The BBC hung onto live (multiple cameras to tape) drama longer than most, partly because this gave them a measure of independence from the unionised film laboratories. After the sensation caused by his 1984, Rudolph Cartier was it's undisputed master.
It is hard to imagine any other set-up producing something as ambitious and thoughtful in this format in 1968. It's speculative as to whether there was a need for a historical drama about an over zealous prosecutor torturing a Hugenout family, because he thought they killed a son who wanted to abjure their religion, with language given such careful and exact emphasis. Badel as the apparently reasonable and thoughtful evil doer gets one of his best outings and the intelligence of the work is never in question.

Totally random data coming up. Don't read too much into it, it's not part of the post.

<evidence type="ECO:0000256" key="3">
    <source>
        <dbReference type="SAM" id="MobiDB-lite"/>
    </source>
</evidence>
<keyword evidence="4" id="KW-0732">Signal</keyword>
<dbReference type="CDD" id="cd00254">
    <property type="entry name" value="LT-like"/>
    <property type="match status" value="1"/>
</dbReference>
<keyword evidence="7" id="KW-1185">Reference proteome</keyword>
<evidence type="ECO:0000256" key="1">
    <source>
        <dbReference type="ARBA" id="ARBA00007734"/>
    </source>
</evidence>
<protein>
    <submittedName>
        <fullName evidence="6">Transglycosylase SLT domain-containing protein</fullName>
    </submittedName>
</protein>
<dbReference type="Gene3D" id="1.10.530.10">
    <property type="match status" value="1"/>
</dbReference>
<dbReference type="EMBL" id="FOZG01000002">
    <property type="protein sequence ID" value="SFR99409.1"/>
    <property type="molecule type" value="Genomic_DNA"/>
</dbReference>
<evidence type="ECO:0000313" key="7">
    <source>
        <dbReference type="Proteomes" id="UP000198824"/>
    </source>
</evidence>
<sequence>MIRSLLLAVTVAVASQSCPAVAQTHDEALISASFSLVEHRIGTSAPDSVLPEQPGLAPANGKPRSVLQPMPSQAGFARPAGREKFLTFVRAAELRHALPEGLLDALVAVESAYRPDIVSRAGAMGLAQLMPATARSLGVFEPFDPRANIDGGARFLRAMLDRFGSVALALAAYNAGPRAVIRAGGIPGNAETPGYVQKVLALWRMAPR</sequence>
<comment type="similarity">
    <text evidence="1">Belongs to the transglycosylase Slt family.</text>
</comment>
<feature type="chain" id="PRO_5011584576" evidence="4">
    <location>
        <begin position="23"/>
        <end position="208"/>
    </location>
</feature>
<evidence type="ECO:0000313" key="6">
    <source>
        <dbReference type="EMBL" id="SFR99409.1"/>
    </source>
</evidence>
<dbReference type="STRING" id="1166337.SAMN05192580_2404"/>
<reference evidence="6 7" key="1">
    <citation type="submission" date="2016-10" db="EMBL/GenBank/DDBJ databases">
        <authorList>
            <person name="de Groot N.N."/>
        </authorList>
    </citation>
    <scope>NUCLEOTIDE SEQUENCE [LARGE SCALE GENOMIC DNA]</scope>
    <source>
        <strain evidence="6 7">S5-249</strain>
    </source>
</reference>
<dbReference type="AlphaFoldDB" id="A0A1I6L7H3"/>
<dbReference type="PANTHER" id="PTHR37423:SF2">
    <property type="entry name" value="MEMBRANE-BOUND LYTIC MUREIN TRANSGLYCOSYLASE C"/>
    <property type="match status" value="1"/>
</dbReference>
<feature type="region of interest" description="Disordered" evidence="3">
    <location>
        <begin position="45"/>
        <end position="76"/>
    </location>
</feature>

Cartier's use of the confining form is, as always, imposing. His best work should be widely circulated. It compares favorably with the output of feature film makers.
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